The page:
"The pandemic also leads to changes in consumption trends, including online transactions of goods and services, thereby promoting the development of digital transformation and e-commerce," An said.

E-commerce has become a bright spot when traditional commerce methods are limited by the pandemic and this cross-border trade channel will have great potential of development in the future, according to An.

The pandemic has partly forced the domestic enterprises to have sustainable development and to actively change their business methods to catch up with new trends and improve competitiveness.

For example, tonnes of Bac Giang lychees have been exported to the Europe through Viettel Post's Seashell e-commerce platform.

Cao Cam Linh, strategy director of Viettel Post Corporation, said there had been only 1,200 orders of lychees to the German market, but this is opening a new path for exporting Vietnamese farm produce.

If Seashell can connect Vietnamese enterprises to foreign markets, including the EU, the beneficiary is the local enterprises, according to Linh.

Efficiency from EVFTA

Deputy Minister An affirmed that the EVFTA not only provided leverage to promote bilateral trade but also an advantage for the business communities of Viet Nam and the EU in the context of the global economy and trade being affected by COVID-19.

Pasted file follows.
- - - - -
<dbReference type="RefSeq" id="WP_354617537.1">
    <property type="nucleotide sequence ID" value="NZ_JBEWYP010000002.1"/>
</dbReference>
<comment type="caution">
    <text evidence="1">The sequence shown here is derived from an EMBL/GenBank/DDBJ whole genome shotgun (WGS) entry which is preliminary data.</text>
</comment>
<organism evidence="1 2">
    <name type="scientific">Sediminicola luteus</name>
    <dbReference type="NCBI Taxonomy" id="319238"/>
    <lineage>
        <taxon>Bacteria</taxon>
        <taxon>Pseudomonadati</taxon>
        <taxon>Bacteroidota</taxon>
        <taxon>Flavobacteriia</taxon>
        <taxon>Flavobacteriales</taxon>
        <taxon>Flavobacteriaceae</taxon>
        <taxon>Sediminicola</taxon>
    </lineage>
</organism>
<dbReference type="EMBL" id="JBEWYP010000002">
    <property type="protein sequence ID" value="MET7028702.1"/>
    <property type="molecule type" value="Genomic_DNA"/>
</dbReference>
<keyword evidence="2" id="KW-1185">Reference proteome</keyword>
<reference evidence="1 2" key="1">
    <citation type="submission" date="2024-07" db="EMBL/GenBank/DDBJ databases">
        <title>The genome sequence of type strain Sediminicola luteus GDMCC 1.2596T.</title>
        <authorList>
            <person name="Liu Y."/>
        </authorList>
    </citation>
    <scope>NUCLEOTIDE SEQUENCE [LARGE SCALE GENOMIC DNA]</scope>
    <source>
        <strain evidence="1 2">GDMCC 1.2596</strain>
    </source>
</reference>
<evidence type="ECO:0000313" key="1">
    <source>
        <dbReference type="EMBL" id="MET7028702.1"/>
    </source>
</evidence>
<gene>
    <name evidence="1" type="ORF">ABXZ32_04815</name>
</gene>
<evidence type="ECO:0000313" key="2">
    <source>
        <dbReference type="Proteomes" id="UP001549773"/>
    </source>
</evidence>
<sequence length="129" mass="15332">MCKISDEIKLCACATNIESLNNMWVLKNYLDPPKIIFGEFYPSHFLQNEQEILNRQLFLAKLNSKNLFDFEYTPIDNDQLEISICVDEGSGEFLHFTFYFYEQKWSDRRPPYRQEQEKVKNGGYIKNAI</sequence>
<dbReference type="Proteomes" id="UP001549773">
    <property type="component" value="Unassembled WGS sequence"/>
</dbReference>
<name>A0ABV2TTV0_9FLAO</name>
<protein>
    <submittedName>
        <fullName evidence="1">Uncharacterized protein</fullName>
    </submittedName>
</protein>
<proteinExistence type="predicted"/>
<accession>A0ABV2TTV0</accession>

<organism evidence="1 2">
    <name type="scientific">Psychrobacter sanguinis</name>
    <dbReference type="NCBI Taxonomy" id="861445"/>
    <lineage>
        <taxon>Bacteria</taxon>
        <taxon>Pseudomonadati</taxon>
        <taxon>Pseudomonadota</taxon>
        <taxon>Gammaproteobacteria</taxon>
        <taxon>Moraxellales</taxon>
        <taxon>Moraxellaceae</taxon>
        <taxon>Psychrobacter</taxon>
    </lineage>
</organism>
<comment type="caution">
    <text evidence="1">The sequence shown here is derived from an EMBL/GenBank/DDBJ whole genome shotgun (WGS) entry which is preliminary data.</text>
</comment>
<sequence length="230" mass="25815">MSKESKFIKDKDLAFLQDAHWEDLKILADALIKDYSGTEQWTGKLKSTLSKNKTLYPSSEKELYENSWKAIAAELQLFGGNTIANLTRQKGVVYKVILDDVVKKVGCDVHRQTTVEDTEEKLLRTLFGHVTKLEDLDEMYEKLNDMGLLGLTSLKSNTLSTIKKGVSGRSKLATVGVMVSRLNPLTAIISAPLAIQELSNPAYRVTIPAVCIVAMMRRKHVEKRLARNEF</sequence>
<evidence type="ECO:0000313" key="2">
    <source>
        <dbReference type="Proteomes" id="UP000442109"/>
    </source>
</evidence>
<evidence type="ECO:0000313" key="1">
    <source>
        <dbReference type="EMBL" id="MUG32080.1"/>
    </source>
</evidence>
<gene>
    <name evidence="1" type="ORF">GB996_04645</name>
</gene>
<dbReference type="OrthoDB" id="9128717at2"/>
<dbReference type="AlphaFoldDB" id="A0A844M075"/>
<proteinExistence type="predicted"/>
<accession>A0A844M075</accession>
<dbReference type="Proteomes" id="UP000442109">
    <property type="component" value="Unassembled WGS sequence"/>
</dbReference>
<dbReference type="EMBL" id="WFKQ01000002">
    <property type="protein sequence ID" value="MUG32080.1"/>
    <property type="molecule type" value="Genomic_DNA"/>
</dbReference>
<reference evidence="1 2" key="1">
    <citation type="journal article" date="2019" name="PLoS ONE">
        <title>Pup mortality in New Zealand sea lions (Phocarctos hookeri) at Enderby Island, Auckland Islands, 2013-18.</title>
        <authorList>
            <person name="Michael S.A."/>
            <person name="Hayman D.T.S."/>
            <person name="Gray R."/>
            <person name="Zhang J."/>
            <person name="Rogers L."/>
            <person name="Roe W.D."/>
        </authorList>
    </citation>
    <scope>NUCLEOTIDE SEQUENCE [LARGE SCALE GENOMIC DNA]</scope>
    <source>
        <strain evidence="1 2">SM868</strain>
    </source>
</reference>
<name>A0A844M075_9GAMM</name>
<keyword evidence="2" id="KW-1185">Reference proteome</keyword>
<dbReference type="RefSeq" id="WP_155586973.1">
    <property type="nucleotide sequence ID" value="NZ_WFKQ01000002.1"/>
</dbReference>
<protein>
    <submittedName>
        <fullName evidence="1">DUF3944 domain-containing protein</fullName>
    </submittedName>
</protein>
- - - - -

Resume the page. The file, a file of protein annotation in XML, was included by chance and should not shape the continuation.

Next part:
According to the General Department of Vietnam Customs, bilateral trade between Viet Nam and the EU after this agreement came into effect in August 2020 reached US$54.87 billion, up 12.1 per cent year on year, including the export turnover of $38.48 billion, up 11.3 per cent and import turnover at $16.39 billion, up 14 per cent.

Although Viet Nam was heavily affected by the fourth outbreak of the pandemic, bilateral trade value in the first nine months of 2021 still recorded growth of 13.4 per cent year on year to $41.3 billion, including an export value of $28.85 billion (up 11.7 per cent) and an import value of $12.4 billion (up 17.6 per cent).

According to Eurostat, Viet Nam has become the largest commodity trade partner of the EU in ASEAN just one year after the EVFTA took effect with the bilateral trade value of 43.2 billion euros ($50.5 billion).

Besides that, more and more domestic businesses are taking incentives from the EVFTA by using certificate of origin (C/O).

According to MoIT’s Import-Export Department, in the first year of implementation of the agreement, agencies and organisations authorised to issue C/O of the EUR.1 form granted about 207,682 certificates to Vietnamese products worth a total of about $7.71 billion, allowing them to export to 27 EU countries.

Enterprises exporting goods to the EU have also implemented self-certification of origin for 6,115 batches of goods to enjoy preferential tariffs under the EVFTA. — VNS